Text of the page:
D-Day: Parades and beacons in Wales to mark 80th anniversary

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Jordan Davies,Catriona Aitken

BBC Jim LewisBBC

“It’s difficult to tell people about it,” says 104-year-old veteran Jim Lewis

The 80th anniversary of D-Day has been marked with events across Wales.

The allied liberation of Europe has been celebrated by veterans and families, while remembering those who lost their lives during World War Two.

Thousands of troops from across the world stormed the beaches of Normandy on 6 June 1944, to free Europe from Nazi oppression.

Welsh troops have been recognised in ceremonies, both in northern France and at home.

D-Day: 100-year-old veteran revisits Normandy eight decades on

First Minister Vaughan Gething – who was unable to attend his planned D-Day engagements in Portsmouth on Wednesday due to facing a confidence vote in the Senedd – laid a wreath at the memorial for the south Wales borderers in Asnelles, Normandy on Thursday.

In Swansea, Blind Veterans UK organised a ceremony at the Grand Hotel for veterans from across south Wales.

Cyril “Jim” Lewis, 104, fought in north Africa and Italy and said it was exceptionally important anniversaries like this were marked, because a lot of people did not return from the war.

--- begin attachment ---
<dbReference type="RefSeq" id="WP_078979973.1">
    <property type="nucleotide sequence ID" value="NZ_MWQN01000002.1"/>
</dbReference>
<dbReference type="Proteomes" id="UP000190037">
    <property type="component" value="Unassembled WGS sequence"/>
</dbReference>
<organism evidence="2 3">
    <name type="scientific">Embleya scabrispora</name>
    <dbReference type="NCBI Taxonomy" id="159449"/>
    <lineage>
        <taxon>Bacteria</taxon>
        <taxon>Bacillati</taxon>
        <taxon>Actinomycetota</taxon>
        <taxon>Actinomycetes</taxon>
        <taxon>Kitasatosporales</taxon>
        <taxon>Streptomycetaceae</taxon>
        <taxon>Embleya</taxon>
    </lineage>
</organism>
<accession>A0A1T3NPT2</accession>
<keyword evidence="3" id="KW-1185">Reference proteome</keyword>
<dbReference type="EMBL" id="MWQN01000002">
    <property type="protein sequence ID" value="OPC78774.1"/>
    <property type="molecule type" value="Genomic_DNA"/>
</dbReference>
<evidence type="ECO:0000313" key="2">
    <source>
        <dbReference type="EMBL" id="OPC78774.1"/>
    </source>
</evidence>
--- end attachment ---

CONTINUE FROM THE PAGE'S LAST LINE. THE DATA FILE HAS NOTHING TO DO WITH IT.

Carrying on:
“Some think that it should be stopped, remembrance, but they’re wrong, because a lot of young boys went over there,” he said.

“It’s difficult to tell people about it, because they don’t understand.”

Raymond Jones

Raymond Jones, who served in the Royal Army Medical Corps, says there were “scores” of D-Day casualties

Raymond Jones, 97, from Aberavon served in the Royal Army Medical Corps and said the casualties as a result of D-Day were staggering.

“We were getting messages back from France about the casualties. There were scores of casualties – you knew something big was going on all the time.

“They were killed as they were going ashore. When the landing ramps went down, they were facing a barrage of bullets and machine guns… They were full of guts, the blokes that did it.”

Wrexham parade

A D-Day commemoration parade was held in Wrexham, starting at St Giles church

Meanwhile, a D-Day anniversary was held in Wrexham, starting from St Giles Church.

The procession marched to the Normandy veterans’ memorial at Bodhyfryd, where a wreath-laying service took place.

“Their sacrifices and bravery helped secure the freedom we enjoy today, and it’s so important that we remember what they did for us,” said councillor Beverley Parry-Jones.

People gathered for D-Day event in Wrexham

People have gathered at events across the country to pay their respects to fallen soldiers while celebrating the success of the D-Day landings

In Bridgend county, remembrance services were held at Maesteg Cenotaph and St Michael’s Church, Maesteg, as well as a wreath-laying at Bridgend Cenotaph and a parade through Porthcawl.

A “peace lamp” will also be lit by Pyle and Kenfig Hill Veterans’ Association.

“We are extremely proud of our wartime heritage, and it is so important to recognise and remember the courageous, selfless efforts and sacrifices of those who participated in World War Two,” said Carys Lord, of Bridgend council.

A beacon lighting will take place on Parys Mountain, Amlwch on Anglesey on Thursday evening, with the deputy lieutenant of Gwynedd and the station commander of RAF Valley in attendance.

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